IGEN Career Pathways: Preparing a Green Workforce

December 4, 2012

By Terri Berryman, Project Director, IGEN Career Pathways, College of Lake County

(This article appears in the December, 2012 issue of The ACUPCC Implementer)

Illinois Green Economy Network (IGEN), which was formed in 2006, is a President led initiative involving all 48 community colleges in the state of Illinois.  IGEN has four main areas of focus – green campus, green communities, green curriculum and green careers.  In 2011, the College of Lake County, on behalf of the IGEN, was awarded a $19.37 million grant from the Department of Labor (DOL) as part of round one of the Trade Adjustment Act Community College Career Training (TAACCCT) grant program.  The grant, IGEN Career Pathways, brings together seventeen community colleges working as a consortium to create 31 on-line blended and hybrid degree and certificate programs in green career fields.

Basic RGBThe grant’s goals are aligned with the four priorities outlined by the DOL: to accelerate progress for low-skilled and other workers; to improve retention and achievement rates to reduce time to completion; to build programs that meet industry needs, including pathways; and to strengthen online and technology-enabled learning.  Seven strategies are being used to meet these priorities:

Tompkins County Climate Protection Initiative – October-November 2012

November 22, 2012

By Peter Bardaglio, Senior Fellow, Second Nature

Welcome to the October-November 2012 issue of the TCCPI Newsletter, an electronic update from the Tompkins County Climate Protection Initiative (TCCPI).

Photo Credit: Wrexie Bardaglio

Student Divestment Movement at Cornell and IC Heats Up

By K.C. Alvey, TCCPI Assistant Coordinator and 350.0rg Field Organizer

As part of a national 20-city tour called “Do the Math,” Bill McKibben, Naomi Klein, and other well-known speakers have hit the road this fall to call attention to what McKibben calls ”Global Warming’s Terrifying New Math.” As McKibben wrote in his now famous Rolling Stone article this past July, the fossil fuel industry currently has 2,795 gigatons of carbon in proven coal, oil, and gas reserves, five times more than the maximum 565 gigatons the world can emit and keep warming below 2°C, a target scientists widely agree is necessary to prevent runaway climate change.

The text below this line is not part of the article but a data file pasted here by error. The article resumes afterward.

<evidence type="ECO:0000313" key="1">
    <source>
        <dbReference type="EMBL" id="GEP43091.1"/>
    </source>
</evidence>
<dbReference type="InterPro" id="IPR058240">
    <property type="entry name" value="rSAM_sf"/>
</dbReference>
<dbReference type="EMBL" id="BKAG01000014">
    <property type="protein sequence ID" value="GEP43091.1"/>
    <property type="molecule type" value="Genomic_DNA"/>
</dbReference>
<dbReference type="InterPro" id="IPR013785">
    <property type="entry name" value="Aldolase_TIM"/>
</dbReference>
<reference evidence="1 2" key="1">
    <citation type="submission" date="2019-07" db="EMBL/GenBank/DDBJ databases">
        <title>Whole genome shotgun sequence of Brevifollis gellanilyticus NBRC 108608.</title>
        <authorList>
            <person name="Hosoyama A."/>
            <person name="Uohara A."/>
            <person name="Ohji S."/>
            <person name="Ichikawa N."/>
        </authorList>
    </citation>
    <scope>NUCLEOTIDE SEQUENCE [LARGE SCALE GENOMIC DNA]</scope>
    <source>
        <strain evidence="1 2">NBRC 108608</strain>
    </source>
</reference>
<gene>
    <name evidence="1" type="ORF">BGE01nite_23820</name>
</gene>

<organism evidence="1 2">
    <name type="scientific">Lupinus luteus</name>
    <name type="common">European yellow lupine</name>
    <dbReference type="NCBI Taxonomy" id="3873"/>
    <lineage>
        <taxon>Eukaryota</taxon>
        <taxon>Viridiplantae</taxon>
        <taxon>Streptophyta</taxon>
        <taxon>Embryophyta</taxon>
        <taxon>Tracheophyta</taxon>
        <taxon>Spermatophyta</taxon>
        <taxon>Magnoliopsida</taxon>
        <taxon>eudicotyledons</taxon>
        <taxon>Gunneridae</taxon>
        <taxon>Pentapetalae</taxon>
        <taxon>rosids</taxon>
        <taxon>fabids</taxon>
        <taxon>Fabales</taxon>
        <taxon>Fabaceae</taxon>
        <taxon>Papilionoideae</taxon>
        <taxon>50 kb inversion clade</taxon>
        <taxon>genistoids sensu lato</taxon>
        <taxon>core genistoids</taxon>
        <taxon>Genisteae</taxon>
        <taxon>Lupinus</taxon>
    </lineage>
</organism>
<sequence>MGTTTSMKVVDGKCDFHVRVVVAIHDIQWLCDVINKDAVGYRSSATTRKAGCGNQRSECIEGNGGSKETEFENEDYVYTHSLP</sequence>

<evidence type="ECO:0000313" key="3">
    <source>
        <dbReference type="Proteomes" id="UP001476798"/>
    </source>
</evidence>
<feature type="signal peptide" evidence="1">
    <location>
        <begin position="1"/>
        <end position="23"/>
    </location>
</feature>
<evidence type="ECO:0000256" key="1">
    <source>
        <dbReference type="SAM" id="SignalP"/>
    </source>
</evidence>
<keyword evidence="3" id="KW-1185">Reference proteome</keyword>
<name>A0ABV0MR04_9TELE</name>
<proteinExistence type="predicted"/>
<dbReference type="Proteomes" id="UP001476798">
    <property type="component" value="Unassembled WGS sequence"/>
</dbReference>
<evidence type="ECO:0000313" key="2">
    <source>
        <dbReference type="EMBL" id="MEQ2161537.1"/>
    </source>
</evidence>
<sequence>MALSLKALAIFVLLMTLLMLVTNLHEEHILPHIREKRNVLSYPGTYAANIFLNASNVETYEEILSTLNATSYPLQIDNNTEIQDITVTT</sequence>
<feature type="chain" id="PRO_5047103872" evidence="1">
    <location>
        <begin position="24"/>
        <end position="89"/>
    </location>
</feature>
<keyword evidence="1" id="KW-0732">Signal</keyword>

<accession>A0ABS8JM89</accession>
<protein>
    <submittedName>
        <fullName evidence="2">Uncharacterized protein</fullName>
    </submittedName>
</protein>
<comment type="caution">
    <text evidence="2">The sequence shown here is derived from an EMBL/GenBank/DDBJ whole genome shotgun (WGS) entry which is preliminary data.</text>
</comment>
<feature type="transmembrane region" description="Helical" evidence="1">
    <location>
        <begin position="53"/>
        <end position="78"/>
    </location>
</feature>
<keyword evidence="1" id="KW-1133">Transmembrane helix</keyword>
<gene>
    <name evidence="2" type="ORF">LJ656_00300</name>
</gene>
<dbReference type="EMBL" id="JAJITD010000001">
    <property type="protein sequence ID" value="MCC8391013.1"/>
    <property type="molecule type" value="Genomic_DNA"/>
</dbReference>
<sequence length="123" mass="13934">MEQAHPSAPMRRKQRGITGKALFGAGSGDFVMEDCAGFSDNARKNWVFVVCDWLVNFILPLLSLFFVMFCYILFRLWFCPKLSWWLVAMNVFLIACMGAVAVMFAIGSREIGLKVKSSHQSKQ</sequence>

Cornell students call on the university to divest from fossil fuels.
Photo Credit: K.C. Alvey

In the lead-up to “Do the Math,” students across the country launched fossil fuel divestment campaigns at over 30 college campuses, taking campus sustainability to the next level. Here

posted in: 

Building Georgia Tech’s Carbon Neutral Energy Solutions Laboratory

November 6, 2012

By Howard Wertheimer, Director, Capital Planning & Space Management, Georgia Institute of Technology

(This article appears in the November, 2012 issue of The ACUPCC Implementer)

Georgia Tech is committed to the development of a sustainable campus community, creating distinctive architecture and open spaces. In keeping with this goal, Georgia Tech has a clear mission for its new Carbon Neutral Energy Solutions Laboratory Building: carbon neutral net zero site energy use. The 40,000 square foot facility is intended to set a new standard for sustainable design for laboratory buildings of this type by optimizing passive energy technologies, reducing electricity loads, thoughtful day-lighting strategies, water conservation and harvesting, and maximizing the use of renewable energy, including a 290kW photovoltaic array.

Rendition of GT’s Carbon Neutral Energy Solutions Laboratory

Advocacy Update: Higher Education Leading the Nation to a Safe and Secure Energy Future

November 6, 2012

By Michele Madia, Director of Sustainability Financing & Strategy, Second Nature

(This article appears in the November, 2012 issue of The ACUPCC Implementer)

No matter what the outcome of the presidential election, Congress will undoubtedly consider comprehensive tax reform in the New Year. Second Nature, the American College & University Presidents’ Climate Commitment (ACUPCC) and the National Association of College & University Business Officers (NACUBO) are presenting policy options for changes in tax policy and federal grant programs that would allow colleges and universities to increase operational efficiencies, reduce long-term energy expenses and ultimately contribute to administrative efforts to contain costs.

The report, Higher Education: Leading the Nation to a Safe and Secure Energy Future was released at the ACUPCC Climate

Luther College generates one-third of the electrical power it consumes with a wind generator sited on the bluff overlooking the campus and city.
Photo: Erik Hageness

Revolving Loan Fund at Lane Community College

November 6, 2012

By Jennifer Hayward, Sustainability Coordinator & Anna Scott, Energy Analyst, Lane Community College

(This article appears in the November, 2012 issue of The ACUPCC Implementer)

Lane Community College established a revolving loan fund in 2006, the only one of its kind at a community college, to pay for energy conservation and renewable energy projects through utility carryover. The fund, called theEnergy Carryover Fund, realizes savings when current year electricity and natural gas expenditures are less than current year budget. Additionally, rebates and other incentives for energy-focused projects can be deposited into the Fund, helping to finance more projects in the future. The Fund is managed and implemented by Lane’s full time Energy Analyst, Anna Scott, and currently stands at $122,000.